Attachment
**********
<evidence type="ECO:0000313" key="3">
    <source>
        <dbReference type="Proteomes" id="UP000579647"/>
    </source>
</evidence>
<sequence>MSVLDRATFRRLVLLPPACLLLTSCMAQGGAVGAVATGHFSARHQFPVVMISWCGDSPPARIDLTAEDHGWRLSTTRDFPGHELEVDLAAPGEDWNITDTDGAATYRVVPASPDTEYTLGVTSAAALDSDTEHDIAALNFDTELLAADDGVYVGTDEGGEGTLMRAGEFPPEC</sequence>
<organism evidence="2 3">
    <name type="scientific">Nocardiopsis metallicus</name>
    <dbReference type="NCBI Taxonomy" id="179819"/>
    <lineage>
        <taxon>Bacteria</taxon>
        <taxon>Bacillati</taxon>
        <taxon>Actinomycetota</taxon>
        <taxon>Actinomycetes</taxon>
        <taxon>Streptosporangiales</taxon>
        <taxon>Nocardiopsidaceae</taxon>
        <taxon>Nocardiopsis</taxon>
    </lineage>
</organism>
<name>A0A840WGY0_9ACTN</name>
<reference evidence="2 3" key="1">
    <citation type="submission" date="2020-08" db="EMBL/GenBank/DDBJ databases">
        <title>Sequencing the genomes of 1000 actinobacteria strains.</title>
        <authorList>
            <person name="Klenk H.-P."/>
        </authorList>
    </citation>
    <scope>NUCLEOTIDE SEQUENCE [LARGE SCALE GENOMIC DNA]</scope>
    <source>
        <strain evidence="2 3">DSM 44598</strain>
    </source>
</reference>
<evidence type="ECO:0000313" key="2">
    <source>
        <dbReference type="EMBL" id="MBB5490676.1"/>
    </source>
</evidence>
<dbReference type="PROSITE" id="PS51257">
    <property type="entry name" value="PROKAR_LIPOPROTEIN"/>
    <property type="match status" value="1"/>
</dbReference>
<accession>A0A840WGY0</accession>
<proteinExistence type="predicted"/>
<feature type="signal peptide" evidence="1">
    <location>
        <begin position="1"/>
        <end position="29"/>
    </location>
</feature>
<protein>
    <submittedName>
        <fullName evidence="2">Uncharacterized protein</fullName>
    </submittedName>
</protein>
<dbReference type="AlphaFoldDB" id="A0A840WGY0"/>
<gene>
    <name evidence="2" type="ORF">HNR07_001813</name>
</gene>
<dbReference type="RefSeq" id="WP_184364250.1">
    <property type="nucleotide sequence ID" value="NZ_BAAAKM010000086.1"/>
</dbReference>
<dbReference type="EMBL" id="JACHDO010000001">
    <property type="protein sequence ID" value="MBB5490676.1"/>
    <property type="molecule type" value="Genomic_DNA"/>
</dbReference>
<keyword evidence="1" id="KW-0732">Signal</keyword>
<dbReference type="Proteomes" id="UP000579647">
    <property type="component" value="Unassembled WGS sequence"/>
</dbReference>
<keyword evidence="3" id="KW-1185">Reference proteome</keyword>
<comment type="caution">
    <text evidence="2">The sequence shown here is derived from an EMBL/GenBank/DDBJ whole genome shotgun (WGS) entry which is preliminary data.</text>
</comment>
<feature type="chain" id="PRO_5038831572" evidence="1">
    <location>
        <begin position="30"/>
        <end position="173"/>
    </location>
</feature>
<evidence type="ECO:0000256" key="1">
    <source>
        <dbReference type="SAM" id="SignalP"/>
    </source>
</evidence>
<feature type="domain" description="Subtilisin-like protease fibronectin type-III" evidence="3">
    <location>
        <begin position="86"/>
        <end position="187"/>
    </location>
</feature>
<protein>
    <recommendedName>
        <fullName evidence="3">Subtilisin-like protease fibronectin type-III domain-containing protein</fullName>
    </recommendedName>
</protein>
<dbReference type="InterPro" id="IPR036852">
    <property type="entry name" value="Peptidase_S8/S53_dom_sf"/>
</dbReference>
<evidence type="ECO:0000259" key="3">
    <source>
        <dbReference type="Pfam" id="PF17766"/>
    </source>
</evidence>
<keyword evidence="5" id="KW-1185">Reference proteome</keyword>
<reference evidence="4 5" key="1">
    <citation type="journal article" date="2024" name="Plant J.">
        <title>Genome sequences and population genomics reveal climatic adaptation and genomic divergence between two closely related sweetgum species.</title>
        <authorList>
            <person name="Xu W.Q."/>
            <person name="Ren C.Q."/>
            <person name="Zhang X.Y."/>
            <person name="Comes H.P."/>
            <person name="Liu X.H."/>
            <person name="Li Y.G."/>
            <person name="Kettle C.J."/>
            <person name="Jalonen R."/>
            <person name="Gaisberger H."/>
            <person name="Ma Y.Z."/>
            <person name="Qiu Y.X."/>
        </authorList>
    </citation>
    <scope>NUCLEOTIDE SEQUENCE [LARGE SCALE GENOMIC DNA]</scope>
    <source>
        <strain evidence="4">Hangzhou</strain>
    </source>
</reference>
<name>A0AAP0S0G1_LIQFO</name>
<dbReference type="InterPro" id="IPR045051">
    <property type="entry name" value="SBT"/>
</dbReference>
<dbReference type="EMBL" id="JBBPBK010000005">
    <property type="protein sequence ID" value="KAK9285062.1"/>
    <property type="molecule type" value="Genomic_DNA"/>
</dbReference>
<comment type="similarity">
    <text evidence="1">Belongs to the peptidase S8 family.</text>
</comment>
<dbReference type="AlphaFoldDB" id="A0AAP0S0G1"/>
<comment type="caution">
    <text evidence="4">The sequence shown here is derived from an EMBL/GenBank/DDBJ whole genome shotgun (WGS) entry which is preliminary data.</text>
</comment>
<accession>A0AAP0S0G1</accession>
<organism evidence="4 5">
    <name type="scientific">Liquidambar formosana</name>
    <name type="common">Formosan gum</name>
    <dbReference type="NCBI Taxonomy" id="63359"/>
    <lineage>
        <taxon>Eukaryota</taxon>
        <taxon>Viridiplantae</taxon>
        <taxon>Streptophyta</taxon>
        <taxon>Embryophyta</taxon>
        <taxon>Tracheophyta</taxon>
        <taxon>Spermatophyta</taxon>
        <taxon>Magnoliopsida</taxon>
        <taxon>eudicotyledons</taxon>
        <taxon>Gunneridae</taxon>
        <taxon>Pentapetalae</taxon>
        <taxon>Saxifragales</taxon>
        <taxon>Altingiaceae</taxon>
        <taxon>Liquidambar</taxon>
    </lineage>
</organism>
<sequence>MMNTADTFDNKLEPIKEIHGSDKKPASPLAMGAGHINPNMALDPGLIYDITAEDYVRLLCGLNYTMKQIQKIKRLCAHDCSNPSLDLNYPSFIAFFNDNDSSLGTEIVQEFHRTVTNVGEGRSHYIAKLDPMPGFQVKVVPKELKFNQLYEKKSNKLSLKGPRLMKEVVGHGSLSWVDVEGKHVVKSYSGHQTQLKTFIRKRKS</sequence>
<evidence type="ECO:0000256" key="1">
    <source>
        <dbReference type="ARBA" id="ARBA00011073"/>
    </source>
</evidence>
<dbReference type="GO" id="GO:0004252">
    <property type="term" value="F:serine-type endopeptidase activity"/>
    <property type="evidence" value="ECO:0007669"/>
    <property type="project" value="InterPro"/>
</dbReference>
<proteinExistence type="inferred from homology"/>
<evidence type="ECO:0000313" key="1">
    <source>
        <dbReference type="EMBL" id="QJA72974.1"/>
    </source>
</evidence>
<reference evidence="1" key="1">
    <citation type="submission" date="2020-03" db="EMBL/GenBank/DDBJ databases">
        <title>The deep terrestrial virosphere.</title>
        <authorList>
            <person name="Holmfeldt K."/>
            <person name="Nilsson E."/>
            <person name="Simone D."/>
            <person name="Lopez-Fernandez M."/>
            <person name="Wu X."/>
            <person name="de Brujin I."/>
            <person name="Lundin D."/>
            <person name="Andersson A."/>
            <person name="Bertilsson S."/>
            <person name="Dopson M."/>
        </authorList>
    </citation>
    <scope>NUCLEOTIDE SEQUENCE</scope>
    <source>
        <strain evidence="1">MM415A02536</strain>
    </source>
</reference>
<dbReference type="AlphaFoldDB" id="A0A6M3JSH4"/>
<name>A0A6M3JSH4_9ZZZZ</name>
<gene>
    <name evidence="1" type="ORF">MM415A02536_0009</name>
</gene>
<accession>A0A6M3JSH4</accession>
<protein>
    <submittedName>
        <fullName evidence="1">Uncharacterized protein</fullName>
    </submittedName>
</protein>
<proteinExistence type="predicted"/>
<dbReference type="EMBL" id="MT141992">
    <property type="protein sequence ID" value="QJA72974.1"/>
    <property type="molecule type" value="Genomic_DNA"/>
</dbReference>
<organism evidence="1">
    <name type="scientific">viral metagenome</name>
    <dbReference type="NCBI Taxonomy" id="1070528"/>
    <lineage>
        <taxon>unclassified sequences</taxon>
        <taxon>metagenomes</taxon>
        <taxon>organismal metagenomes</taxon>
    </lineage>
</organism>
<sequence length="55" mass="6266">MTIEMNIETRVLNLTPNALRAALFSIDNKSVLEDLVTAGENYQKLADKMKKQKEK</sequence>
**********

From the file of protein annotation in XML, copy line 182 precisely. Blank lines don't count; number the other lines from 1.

        <title>The deep terrestrial virosphere.</title>